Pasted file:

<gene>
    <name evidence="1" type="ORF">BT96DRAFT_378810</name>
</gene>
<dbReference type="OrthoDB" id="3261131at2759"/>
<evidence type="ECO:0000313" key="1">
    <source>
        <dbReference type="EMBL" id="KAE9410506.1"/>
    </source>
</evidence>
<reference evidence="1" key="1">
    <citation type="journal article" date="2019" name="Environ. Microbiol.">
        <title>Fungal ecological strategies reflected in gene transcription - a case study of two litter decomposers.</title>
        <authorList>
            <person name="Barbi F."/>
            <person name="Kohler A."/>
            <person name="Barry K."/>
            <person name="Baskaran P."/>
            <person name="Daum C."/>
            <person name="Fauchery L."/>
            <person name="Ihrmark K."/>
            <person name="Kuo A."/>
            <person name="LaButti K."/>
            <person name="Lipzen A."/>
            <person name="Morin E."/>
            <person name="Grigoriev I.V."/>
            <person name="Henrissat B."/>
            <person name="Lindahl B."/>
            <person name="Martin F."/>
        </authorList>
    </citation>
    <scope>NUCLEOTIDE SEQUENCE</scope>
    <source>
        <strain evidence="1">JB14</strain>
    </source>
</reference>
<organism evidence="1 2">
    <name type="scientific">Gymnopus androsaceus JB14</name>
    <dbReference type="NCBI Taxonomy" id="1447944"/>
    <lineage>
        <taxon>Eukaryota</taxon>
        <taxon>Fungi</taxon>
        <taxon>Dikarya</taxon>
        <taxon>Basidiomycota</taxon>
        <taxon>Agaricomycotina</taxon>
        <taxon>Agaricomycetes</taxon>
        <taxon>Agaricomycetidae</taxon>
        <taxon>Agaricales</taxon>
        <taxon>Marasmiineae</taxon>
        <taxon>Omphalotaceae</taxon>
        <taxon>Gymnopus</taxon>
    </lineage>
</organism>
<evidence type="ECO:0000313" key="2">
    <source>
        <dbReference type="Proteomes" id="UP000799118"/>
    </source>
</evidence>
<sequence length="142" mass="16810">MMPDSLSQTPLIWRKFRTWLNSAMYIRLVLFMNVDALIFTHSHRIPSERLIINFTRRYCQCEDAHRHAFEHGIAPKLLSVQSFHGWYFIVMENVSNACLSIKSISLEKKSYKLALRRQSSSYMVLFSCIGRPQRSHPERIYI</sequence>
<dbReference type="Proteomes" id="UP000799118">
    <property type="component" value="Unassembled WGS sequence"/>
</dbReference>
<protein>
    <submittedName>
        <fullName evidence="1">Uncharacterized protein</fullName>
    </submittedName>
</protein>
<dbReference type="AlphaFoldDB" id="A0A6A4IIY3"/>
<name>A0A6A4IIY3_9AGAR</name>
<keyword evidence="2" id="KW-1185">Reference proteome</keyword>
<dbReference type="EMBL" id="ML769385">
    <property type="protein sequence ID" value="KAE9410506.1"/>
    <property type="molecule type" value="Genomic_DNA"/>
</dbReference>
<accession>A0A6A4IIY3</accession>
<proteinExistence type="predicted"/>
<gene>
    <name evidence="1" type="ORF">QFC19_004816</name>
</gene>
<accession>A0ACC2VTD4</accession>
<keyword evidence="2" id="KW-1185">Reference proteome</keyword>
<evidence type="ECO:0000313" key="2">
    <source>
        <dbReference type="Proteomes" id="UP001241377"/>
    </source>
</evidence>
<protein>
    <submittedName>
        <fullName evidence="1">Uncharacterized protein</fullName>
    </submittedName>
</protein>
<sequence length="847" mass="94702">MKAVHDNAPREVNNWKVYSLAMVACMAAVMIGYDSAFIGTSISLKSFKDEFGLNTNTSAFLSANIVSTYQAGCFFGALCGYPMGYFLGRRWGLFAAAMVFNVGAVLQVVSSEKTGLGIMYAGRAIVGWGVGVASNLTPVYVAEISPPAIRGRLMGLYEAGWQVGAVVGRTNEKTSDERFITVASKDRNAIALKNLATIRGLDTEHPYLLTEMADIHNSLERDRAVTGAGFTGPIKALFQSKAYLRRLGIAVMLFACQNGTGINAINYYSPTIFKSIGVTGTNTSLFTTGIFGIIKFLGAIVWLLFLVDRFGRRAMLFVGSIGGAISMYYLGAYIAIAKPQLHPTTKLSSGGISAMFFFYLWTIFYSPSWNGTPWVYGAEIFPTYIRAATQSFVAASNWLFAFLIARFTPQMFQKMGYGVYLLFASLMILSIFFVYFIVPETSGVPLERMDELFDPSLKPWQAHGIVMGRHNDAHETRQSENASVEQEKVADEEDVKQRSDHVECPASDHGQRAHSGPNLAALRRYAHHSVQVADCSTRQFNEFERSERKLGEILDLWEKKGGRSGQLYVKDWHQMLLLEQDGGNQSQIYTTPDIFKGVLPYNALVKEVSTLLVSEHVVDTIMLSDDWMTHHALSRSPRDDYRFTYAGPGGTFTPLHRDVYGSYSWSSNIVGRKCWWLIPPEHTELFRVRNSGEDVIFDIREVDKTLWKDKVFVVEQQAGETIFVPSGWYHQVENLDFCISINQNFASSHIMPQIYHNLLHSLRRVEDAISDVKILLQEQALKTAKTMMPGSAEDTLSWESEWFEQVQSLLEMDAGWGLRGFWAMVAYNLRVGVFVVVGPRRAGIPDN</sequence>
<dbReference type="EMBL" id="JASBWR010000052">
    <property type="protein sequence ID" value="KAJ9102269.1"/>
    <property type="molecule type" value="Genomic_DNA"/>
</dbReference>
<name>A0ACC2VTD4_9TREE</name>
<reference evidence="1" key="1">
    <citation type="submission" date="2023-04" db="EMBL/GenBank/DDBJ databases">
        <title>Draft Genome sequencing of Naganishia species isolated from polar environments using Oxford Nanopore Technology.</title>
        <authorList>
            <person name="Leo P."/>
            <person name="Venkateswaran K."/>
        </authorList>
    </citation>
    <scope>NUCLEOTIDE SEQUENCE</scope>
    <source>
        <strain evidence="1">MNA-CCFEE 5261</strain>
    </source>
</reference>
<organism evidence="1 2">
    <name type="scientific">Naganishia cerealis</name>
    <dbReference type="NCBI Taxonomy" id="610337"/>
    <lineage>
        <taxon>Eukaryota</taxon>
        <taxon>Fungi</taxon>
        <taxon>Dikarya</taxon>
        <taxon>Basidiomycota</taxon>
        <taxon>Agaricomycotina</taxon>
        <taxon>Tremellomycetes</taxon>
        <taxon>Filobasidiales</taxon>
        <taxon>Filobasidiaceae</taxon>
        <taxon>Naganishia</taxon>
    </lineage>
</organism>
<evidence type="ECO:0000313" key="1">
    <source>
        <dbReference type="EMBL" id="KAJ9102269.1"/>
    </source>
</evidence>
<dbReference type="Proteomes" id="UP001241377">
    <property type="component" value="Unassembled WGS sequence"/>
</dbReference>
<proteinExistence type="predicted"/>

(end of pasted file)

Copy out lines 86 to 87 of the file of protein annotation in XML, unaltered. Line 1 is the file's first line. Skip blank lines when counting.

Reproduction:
<protein>
    <submittedName>